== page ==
Lake Allatoona is a huge reservoir with beautiful views and lots of great nooks and crannies for fishing. CONTRIBUTED BY GEORGIA DNR
Photo: For the AJC
Photo: For the AJC

For fishing or boating in Atlanta area, here are best options

The Peach State may not be the go-to place for surfers to catch waves, but Georgia’s abundance of lakes makes it a prime destination for water lovers.

In addition to sporting some of the most scenic mountain views in the country, Georgia is home to a plethora of beautiful lakes that are perfect for “aquaphiles.” Not only do the lakes offer plenty of locations for anglers looking for a good fishing hole, but they also present opportunities of boating, swimming and hiking for people of all skill levels and ages.

In an attempt to highlight some of the lakes around Atlanta to enjoy, we reached out to the Georgia Department of Natural Resources to help us compile the following list:

The Georgia Department of Natural Resources stocks the lake at Piedmont Park with fish. CONTRIBUTED BY GEORGIA DNR
Photo: For the AJC

Lake Clara Meer

Anglers can wet their hooks right in the heart of Atlanta at the 11.5-acre Lake Clara Meer, which was created for the 1895 Cotton States and International Exposition. The lake at Piedmont Park has three new fishing piers and a dock that makes it easier than ever to find the right spot to cast a line. The lake that has the Midtown skyline as its backdrop is routinely stocked with fish, including largemouth bass, crappie, bream and catfish.

1320 Monroe Drive, Atlanta. 404-875-7275, piedmontpark.org.

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Bull Sluice Lake

Bull Sluice Lake is a safe bet if you want to get out of the city but don’t want to drive too far. This 673-acre Georgia Power lake sits about 20 miles north of the city in the Chattahoochee River National Recreation Area. This small reservoir is a great spot for hiking and fishing. The lake doesn’t allow swimming, but it does have an abundance of bass, bream, channel catfish, yellow perch, crappie, rainbow trout and brown trout.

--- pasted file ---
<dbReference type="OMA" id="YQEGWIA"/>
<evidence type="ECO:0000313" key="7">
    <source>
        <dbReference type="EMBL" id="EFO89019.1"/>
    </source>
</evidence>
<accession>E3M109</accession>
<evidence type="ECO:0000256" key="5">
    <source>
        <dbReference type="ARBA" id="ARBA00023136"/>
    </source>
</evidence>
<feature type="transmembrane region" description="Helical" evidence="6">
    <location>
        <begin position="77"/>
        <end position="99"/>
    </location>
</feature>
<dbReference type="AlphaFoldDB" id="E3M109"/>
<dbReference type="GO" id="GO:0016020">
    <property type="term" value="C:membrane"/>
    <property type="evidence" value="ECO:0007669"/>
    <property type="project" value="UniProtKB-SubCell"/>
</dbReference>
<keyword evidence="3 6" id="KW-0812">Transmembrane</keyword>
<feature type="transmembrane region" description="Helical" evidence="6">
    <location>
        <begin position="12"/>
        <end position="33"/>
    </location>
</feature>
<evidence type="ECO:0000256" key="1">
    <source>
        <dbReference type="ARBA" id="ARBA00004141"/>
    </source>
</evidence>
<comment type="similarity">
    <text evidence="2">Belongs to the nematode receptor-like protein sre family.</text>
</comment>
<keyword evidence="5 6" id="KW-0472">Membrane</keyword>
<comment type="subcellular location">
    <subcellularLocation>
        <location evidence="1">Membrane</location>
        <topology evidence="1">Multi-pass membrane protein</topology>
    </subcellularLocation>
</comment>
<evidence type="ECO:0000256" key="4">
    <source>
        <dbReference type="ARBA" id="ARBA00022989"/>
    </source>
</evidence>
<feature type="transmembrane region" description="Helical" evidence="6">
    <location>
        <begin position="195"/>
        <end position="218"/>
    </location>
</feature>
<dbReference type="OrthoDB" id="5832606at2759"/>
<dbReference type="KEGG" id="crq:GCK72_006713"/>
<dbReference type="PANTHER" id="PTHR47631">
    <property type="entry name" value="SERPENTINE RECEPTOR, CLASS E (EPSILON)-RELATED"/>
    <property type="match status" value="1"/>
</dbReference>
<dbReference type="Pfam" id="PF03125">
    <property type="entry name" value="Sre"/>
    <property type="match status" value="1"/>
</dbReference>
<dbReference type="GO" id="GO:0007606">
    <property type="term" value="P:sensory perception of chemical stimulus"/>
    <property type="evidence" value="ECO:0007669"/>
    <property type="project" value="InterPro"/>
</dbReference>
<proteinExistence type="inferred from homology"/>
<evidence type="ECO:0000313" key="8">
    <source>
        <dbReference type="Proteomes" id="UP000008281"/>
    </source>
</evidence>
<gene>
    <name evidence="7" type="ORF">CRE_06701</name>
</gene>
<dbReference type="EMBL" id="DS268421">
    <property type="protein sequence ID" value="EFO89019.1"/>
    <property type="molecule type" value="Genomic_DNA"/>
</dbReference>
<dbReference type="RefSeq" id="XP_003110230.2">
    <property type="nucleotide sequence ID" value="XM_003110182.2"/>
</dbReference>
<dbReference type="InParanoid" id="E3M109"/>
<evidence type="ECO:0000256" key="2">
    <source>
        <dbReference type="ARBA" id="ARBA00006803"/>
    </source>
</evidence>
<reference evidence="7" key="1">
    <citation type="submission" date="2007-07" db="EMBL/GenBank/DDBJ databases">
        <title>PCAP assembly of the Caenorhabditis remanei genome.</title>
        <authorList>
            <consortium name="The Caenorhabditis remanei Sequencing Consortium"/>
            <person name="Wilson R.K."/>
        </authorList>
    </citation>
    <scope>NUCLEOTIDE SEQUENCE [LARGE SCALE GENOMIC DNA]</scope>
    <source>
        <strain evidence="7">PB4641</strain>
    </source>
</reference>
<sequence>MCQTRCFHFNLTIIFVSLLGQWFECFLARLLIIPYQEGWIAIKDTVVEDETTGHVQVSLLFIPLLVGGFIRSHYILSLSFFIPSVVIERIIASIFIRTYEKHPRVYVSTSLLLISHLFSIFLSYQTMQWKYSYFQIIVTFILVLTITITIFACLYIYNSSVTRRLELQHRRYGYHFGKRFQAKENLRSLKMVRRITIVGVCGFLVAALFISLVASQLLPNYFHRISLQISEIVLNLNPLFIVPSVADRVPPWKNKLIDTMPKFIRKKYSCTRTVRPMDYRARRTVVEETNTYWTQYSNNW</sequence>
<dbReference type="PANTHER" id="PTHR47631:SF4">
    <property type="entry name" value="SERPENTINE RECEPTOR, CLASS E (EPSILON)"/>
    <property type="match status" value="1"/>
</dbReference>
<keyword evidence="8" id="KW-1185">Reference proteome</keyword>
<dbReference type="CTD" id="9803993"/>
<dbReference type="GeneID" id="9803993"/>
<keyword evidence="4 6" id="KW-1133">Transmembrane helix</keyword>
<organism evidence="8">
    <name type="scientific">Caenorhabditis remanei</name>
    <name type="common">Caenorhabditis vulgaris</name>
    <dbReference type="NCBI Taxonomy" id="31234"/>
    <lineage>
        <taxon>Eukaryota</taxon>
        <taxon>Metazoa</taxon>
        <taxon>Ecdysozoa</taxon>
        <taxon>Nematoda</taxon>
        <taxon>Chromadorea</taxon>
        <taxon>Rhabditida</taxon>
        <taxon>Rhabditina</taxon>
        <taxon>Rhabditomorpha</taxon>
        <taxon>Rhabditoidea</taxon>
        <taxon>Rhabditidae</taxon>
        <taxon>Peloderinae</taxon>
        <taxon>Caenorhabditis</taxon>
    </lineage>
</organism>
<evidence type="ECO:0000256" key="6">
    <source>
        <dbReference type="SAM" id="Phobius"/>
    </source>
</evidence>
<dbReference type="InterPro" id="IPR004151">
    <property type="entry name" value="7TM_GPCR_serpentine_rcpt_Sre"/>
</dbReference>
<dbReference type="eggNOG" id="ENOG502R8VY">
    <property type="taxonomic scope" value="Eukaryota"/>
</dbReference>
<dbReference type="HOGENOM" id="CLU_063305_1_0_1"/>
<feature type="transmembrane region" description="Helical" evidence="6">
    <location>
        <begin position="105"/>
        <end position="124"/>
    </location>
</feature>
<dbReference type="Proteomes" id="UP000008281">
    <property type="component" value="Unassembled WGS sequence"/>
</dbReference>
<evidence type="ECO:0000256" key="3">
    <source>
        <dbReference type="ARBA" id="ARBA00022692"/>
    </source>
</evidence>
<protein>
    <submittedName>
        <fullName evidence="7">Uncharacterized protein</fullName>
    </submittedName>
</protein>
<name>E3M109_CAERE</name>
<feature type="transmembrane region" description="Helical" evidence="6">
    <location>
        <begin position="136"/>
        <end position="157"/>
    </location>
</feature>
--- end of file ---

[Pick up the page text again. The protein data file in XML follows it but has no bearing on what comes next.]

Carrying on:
380 Morgan Falls Road, Dunwoody. 770-321-2064, geonames.usgs.gov.

Lake Lanier

If you’re looking to catch some speed on your boat, Lake Lanier may be the spot for you. The 38,000-acre Lake Lanier sits about 60 miles north of Atlanta and was home of the 1996 Olympic canoe and kayak events due to its straight, flat open water. Several million anglers take to its almost 700 miles of shoreline annually to catch crappie and bass. Anglers can fish on the shoreline everywhere except for the beach area and also have access to docks and piers. On-site overnight lodging is available in either cottages or the campground. Several boat slips are also available for users staying overnight on the property.

7000 Lanier Islands Parkway, Buford. 770-945-8787, lanierislands.com.

Lake Allatoona

Allatoona Lake (also known as Lake Allatoona) is one of the state’s most popular lakes and a great place to fish. The 12,000-acre lake is about 35 miles northwest of Atlanta and worth every bit of the drive with its 270 miles of shoreline. The Georgia Department of Natural Resources and the U.S. Army Corps of Engineers manage brush piles along the Bethany Bridge Fishing Jetty to provide excellent cover and increased fishing success. Also located within easy casting distance of the jetty are 200 sunken Christmas trees that act as an attractor for that trophy bass, catfish, crappie or bluegill.